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The Dividing Line: Why Gen Z Men and Women Have Come Apart Over Masculinity and Gender Equality

Staff writer Mila Stricevic interviews Professors Rosie Campbell and Bobby Duffy, the lead researchers behind a new study revealing the divisions between Gen Z men and women on feminism, masculinity and gender equality.

For most of my life, I have identified as a committed feminist; that is, committed to the principles of gender equality. But for some inexplicable reason, when I was 16, the political content I was consuming started to change. My YouTube and Instagram feeds became populated with content from increasingly controversial figures, such as Jordan Peterson and Ben Shapiro, who were not exactly wedded to the feminist cause. This was never enough to rid me of my feminist beliefs but it was rather shocking to see how my entire online world could be saturated by a handful of polarising figures in just four months. 

During this period, I was reading lots of feminist philosophy, attending marches for equality and promoting female empowerment. At the same time, I was consuming content online that either downplayed the need for feminism or outright attacked it, and naturally I felt a dissonance. The world, both real and online, that I was inhabiting started to feel increasingly divided and I felt, whether evidenced or not, that my generation was reaching a standstill in the pursuit of equal rights, not an advancement. 

Fast-forward 4 years, and new research by King’s College London’s (KCL’s) Global Institute for Women’s Leadership (GIWL), in partnership with the Policy Institute and Ipsos UK, has shown that there is indeed a divergence in attitudes towards feminism and gender equality between men and women and that it is especially marked in those aged 16-29.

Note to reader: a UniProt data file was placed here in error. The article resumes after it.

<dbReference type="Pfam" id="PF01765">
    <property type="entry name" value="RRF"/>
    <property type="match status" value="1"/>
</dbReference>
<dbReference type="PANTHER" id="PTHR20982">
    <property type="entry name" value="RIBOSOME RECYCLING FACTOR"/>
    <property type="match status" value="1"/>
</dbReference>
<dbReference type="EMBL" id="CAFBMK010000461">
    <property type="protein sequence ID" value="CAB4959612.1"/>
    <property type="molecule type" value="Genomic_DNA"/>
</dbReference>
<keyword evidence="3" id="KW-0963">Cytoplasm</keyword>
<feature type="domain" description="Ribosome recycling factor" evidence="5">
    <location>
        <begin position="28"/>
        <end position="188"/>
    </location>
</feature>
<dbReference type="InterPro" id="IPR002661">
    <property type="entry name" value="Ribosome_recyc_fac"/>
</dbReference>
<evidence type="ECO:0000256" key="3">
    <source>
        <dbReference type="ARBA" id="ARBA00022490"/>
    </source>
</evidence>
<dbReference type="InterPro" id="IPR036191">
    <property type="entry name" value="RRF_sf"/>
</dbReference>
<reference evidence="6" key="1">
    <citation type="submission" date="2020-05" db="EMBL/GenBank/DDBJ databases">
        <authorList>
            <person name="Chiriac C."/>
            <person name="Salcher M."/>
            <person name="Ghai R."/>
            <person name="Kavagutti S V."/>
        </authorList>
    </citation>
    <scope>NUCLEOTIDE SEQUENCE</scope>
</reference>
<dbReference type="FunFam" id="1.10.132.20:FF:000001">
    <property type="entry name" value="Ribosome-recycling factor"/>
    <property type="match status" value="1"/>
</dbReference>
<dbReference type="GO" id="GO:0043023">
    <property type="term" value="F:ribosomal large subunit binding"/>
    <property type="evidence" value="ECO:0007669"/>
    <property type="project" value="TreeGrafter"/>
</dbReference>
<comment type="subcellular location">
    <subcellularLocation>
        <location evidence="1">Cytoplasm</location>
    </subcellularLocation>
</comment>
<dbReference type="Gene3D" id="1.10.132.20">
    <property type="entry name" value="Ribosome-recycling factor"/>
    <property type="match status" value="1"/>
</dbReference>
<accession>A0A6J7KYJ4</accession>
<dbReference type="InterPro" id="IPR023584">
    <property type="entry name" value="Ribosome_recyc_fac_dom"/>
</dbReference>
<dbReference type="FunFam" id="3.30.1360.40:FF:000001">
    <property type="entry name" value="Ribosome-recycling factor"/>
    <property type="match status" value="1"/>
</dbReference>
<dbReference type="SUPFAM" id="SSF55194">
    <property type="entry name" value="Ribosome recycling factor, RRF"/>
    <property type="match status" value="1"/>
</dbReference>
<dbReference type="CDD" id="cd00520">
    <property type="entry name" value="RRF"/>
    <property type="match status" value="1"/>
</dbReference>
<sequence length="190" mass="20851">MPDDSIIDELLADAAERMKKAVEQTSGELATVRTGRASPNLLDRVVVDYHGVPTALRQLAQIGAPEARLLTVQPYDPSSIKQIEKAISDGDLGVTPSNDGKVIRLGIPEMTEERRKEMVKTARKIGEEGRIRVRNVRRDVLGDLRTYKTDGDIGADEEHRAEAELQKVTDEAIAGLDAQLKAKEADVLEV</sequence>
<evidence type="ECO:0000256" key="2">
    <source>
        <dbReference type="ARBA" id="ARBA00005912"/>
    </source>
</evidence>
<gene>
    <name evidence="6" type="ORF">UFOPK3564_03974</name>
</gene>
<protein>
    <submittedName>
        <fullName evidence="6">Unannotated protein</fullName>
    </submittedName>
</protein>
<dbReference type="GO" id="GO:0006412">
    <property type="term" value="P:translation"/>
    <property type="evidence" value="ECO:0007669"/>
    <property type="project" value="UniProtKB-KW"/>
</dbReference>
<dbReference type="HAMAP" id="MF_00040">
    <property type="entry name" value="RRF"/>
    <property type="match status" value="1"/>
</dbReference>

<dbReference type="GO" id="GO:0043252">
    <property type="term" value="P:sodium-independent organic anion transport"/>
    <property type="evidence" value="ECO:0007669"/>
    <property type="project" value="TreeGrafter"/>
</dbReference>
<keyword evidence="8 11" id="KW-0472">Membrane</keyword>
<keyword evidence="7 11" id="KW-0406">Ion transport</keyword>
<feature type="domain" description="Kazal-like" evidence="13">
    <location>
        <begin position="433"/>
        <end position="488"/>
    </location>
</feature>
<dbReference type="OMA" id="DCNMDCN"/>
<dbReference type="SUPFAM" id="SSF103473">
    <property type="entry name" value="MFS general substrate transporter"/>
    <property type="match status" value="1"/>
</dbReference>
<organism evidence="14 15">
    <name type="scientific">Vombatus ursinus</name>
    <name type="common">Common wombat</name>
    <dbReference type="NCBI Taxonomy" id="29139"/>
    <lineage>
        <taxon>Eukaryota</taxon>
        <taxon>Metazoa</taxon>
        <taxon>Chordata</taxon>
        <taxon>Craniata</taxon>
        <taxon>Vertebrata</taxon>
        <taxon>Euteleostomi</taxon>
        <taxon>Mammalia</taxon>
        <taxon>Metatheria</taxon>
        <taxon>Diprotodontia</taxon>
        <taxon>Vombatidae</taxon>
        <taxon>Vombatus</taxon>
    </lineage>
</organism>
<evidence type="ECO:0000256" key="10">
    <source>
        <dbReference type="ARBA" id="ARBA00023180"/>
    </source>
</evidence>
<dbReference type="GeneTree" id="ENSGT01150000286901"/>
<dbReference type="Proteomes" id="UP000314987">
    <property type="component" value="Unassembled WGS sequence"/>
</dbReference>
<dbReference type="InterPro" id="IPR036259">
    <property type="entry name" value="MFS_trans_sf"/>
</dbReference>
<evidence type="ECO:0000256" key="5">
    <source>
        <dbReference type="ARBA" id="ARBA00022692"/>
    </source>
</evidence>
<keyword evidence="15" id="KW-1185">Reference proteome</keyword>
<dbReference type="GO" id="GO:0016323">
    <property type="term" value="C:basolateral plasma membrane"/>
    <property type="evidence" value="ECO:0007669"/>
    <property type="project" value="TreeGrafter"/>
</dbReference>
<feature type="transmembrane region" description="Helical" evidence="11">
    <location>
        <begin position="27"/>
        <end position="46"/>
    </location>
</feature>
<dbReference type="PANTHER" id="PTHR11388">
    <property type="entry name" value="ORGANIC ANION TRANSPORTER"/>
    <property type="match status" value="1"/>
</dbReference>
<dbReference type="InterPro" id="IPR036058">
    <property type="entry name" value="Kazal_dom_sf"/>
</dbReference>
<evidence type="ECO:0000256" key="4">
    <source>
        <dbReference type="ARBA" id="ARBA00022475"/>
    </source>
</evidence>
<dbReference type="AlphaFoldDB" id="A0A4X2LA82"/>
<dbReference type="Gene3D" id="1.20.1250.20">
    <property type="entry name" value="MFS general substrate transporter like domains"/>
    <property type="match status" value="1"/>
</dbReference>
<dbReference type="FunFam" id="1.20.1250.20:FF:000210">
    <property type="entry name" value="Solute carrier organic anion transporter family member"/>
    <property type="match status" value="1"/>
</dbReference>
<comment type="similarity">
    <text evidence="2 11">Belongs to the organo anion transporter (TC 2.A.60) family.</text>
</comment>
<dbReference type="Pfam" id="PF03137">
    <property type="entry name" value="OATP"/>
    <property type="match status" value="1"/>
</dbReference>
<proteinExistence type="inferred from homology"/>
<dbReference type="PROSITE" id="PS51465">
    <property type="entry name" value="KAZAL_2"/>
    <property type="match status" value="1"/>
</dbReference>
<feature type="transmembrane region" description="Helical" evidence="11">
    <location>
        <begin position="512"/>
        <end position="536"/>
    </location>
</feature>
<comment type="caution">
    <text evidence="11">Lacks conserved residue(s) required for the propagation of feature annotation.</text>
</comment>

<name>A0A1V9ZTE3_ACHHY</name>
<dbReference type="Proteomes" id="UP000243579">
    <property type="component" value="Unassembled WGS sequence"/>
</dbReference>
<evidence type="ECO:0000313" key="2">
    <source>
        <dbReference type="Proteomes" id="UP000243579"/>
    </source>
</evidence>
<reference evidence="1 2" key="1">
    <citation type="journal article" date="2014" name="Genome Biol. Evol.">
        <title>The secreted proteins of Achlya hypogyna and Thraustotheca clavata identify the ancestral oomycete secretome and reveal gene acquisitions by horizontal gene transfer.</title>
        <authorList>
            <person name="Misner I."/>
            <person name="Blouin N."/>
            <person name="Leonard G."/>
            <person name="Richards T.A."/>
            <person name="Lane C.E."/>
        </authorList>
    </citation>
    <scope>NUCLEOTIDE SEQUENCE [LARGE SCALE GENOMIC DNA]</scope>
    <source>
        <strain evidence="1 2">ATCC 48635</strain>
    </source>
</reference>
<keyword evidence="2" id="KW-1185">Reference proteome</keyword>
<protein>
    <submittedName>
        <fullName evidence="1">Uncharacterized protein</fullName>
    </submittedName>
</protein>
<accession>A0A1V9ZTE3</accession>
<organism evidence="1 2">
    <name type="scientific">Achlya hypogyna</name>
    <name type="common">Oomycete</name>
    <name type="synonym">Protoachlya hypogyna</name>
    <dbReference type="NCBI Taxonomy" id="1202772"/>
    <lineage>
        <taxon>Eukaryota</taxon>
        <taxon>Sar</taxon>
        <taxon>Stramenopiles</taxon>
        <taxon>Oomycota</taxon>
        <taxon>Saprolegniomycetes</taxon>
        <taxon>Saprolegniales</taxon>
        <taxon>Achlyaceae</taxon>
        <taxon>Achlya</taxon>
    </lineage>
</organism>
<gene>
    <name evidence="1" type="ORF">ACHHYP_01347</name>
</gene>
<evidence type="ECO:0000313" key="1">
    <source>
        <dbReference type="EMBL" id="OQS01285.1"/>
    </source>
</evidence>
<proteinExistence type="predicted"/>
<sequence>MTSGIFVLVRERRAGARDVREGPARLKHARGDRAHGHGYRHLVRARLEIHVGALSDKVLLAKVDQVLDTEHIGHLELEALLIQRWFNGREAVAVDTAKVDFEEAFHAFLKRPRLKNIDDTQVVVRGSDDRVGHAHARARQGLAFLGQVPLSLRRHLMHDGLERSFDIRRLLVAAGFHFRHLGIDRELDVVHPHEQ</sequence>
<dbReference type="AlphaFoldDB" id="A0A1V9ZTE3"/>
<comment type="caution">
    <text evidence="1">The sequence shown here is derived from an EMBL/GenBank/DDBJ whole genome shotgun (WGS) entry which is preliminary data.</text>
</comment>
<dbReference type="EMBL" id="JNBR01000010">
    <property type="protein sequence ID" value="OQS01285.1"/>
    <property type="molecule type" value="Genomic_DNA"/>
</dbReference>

It’s one thing to feel as though our generation is pulling apart from each other – it’s entirely different reading the evidence printed in black and white. 

However, after speaking with Professor Rosie Campbell from GIWL and Professor Bobby Duffy from the Policy Institute it immediately became clear that there is much more to the report than newspaper headlines – and indeed my own assumptions – would have us believe.

Andrew Tate has achieved infamy for his views on ‘reclaiming’ masculinity and for his misogynistic attitudes towards women. It was his increased presence in the media which partly acted as a catalyst for the Policy Institute’s research, which found 1 in 5 young men aged 16-29 have a positive view of Tate compared to about 1 in 14 women of the same age.

This came as a surprise to Professor Duffy who has dedicated much of his research to understanding generational differences. The polarisation of cultural and political attitudes within Gen Z is an uncommon phenomenon.

“When you look at things truly generationally, over a long time, you tend to find both [that] generations come together within the generation, and they become more progressive or open as time goes on, so this makes this very unusual.” 

He went on to discuss these findings in the context of the Financial Times research which has found a similar inter-generational divide between Gen Z men and women over their political views – where young men are becoming increasingly conservative and young women increasingly liberal. It’s important to note here that Professor Duffy, along with Professor Campbell, stresses that it is still a minority of young men who are voicing concerns about the impact of feminism or indeed show support for Andrew Tate’s extreme positions. The idea then, that Gen Z is “two generations, not one” as journalist John Burn-Murdoch put it, should be treated cautiously.